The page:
On Saturday we were all gathered, and my mother asked if I had any video, or recordings, of Michael's voice. I said that yes, I had a DVD of our wedding day, and Michael is saying his vows, and later giving a toast. I also told her that I haven't watched that DVD for about 18 months, as it always knocks me to my knees with grief. Everyone stopped what they were doing, and turned to focus their eyes on me. I could see that they were feeling the intensity of my emotions. My sister in law said of course it would be too difficult to watch right now. I took a deep breath, and moved the conversation in a different direction. I began reminding them of how much Michael loved all of them, and how much he loved our family gatherings. It was a very nice day.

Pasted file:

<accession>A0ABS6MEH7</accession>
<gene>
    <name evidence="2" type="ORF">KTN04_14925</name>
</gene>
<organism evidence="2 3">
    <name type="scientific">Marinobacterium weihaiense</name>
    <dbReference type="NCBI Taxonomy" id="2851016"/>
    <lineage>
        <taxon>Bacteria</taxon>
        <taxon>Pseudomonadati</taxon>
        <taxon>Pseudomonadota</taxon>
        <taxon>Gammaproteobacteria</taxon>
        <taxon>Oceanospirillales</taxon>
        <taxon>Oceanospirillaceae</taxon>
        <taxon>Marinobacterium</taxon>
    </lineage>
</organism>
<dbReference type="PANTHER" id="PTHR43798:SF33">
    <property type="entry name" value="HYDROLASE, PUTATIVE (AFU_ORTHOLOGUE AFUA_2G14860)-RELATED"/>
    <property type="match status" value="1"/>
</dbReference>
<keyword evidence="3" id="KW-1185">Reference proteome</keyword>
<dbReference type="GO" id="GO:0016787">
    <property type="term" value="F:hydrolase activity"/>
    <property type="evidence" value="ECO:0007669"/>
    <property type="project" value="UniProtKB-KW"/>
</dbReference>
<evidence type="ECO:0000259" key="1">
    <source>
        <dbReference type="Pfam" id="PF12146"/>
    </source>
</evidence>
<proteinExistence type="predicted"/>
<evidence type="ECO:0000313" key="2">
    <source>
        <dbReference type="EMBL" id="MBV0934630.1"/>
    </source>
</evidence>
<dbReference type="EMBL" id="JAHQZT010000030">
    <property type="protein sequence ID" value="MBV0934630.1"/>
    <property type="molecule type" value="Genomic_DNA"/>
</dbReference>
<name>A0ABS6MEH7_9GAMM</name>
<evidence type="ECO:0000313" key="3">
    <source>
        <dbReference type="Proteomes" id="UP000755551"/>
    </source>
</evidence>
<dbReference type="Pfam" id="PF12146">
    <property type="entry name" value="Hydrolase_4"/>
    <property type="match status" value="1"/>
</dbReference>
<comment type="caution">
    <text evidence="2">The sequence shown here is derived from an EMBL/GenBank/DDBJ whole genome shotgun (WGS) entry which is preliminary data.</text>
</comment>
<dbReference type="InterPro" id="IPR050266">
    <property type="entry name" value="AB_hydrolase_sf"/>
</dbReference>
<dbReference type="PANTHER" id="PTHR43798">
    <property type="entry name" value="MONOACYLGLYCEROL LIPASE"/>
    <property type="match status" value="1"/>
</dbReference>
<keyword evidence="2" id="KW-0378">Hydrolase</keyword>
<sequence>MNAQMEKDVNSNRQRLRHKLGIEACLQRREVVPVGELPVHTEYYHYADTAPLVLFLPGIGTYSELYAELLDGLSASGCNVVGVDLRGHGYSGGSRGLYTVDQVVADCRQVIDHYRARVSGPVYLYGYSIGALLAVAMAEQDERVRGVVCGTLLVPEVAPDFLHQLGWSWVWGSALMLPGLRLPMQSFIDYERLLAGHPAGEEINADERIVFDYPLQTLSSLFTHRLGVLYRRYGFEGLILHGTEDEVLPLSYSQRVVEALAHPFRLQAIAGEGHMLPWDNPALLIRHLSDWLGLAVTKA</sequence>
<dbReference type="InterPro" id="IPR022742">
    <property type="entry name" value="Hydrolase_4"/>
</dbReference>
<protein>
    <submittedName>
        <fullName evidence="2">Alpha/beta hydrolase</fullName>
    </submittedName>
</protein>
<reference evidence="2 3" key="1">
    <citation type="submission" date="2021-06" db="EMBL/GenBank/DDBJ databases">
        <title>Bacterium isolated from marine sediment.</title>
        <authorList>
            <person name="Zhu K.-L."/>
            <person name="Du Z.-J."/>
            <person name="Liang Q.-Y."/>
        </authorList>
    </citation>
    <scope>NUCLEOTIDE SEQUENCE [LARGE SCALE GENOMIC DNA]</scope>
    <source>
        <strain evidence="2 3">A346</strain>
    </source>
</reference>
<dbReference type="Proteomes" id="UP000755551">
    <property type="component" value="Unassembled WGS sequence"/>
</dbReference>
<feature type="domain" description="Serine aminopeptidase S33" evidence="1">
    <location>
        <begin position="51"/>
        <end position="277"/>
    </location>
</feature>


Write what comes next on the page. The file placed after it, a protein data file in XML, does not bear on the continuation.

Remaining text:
Since then I have been replaying some of the last conversations I had with Michael. Today I was remembering the last birthday celebration I had with him. We had gone to Sedona for a week, and had a beautifully peaceful time. He gave me a beautiful pocket watch for my birthday, and a card with a picture of a cliff diver on it. He wanted to remind me, before it was too late, of how fearless I was, and how much he loved me. I cherish this card with all my heart.

Today, I have chosen to share it with you. I will edit out the beginning, as it is far more personal than I am prepared to share, but I do feel like I want Michael's voice to be heard today. After all, he is why I am here. And no, it is not my birthday, just a random memory that serves to remind me of who I was in his eyes. By remembering this, I can continue to reclaim the me that I thought was lost forever.